Side effects after surgery
After surgery for cancer of the uterus, you may experience some of these side effects:
Vaginal vault prolapse
After a hysterectomy, the top of the vagina can drop towards the vaginal opening because the structures that support it have weakened. To help avoid a prolapse, it is important to do pelvic floor exercises several times a day. Most women can start these exercises 1−2 weeks after surgery. Your treatment team may explain how to do these exercises. You can also consult a women’s health physiotherapist – you may be able to see one at the hospital or you can ask your GP for a referral.
For more on this, see Exercise during cancer treatment.
Impact on sexuality
The changes you experience after surgery may affect how you feel about sex and how you respond sexually.
Read more about managing the impact on sexuality.
The removal of lymph nodes from the pelvis can stop lymph fluid from draining normally, causing swelling in the legs known as lymphoedema. The risk of developing lymphoedema is low following most operations for cancer of the uterus in Australia, but it is higher in women who had a lymphadenectomy followed by external beam radiation therapy.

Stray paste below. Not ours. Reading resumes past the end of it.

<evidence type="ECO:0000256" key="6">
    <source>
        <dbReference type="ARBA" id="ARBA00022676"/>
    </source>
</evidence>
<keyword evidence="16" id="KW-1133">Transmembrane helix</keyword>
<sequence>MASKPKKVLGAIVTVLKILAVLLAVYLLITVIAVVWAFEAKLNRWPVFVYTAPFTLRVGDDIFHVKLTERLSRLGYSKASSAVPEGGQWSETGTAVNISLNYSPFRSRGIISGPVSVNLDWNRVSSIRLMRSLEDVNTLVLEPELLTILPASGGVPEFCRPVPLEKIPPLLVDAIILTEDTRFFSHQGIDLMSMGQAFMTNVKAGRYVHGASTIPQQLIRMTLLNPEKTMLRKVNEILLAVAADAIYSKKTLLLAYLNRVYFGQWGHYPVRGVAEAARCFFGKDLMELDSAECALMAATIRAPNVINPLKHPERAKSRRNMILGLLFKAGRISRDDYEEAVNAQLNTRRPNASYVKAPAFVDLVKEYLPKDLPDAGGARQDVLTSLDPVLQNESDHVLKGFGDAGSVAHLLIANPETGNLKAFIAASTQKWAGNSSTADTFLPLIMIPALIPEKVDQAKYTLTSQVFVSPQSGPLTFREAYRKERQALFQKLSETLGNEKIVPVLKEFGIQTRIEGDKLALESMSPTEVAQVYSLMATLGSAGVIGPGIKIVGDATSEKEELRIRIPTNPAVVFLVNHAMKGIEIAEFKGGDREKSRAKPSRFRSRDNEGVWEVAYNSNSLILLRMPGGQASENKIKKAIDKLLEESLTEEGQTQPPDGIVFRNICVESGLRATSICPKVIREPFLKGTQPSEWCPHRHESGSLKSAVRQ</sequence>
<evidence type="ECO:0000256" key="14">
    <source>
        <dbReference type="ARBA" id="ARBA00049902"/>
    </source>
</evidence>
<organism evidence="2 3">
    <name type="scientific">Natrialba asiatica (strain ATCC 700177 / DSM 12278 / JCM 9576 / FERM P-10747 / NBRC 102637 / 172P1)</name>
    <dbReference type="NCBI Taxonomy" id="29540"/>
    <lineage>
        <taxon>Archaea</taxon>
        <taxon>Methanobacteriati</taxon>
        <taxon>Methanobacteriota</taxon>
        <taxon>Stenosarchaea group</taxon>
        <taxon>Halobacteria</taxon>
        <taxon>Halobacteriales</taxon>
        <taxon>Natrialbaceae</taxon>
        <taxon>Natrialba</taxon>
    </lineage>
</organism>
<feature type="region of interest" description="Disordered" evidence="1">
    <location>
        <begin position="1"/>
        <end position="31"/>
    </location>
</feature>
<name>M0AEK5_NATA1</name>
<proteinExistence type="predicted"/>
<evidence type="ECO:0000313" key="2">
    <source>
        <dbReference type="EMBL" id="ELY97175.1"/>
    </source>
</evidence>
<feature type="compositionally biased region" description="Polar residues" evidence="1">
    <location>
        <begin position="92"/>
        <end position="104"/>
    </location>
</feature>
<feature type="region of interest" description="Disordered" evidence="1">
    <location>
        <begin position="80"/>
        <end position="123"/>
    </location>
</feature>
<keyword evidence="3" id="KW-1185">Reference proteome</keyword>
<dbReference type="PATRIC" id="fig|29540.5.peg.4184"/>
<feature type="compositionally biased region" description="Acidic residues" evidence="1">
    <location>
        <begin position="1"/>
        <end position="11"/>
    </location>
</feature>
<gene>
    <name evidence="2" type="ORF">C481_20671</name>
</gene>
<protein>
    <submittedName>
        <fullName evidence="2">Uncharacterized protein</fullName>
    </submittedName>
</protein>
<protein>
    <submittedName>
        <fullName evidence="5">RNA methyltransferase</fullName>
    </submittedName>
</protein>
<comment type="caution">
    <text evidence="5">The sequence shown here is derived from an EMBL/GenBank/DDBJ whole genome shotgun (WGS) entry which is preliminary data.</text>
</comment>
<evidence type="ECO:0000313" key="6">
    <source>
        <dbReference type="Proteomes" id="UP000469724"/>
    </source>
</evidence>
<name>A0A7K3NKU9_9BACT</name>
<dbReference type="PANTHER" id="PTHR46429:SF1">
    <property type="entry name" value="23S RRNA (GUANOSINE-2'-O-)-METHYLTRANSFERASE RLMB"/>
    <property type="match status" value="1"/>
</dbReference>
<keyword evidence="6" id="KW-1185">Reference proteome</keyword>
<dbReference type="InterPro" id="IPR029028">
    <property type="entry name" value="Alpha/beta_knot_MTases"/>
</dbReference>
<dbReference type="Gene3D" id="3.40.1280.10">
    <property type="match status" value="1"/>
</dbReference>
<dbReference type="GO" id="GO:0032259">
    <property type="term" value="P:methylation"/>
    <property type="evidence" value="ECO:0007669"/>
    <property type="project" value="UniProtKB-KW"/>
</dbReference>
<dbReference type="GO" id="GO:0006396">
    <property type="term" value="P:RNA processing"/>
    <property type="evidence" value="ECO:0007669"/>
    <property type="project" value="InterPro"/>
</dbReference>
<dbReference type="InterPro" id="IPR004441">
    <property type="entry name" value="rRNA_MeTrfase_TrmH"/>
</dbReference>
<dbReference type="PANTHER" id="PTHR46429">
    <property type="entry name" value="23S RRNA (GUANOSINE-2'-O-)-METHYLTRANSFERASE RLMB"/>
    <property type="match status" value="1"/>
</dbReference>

Symptoms appear gradually, sometimes years after the treatment. Your treatment team will explain how to reduce your risk.
Read more about managing lymphoedema.
A/Prof Alison Brand, Director, Gynaecological Oncology, Westmead Hospital, NSW; Kate Barber, 13 11 20 Consultant, Cancer Council Victoria; Prof Jonathan Carter, Director, Gynaecological Oncology, Chris O’Brien Lifehouse, NSW; Dr Robyn Cheuk, Senior Radiation Oncologist, Royal Brisbane and Women’s Hospital, QLD; Dr Alison Davis, Medical Oncologist, Canberra Region Cancer Centre, The Canberra Hospital, ACT; Kim Hobbs, Clinical Specialist Social Worker, Westmead Hospital, NSW; Nicole Kinnane, Nurse Coordinator, Gynaecology Oncology, Peter MacCallum Cancer Centre, VIC; Jennifer Loveridge, Consumer; Pauline Tanner, Gynaecology Cancer Nurse Coordinator, WA Cancer & Palliative Care Network, North Metropolitan Health Service, WA. We also thank the health professionals, consumers and editorial teams who have worked on previous editions of this title.
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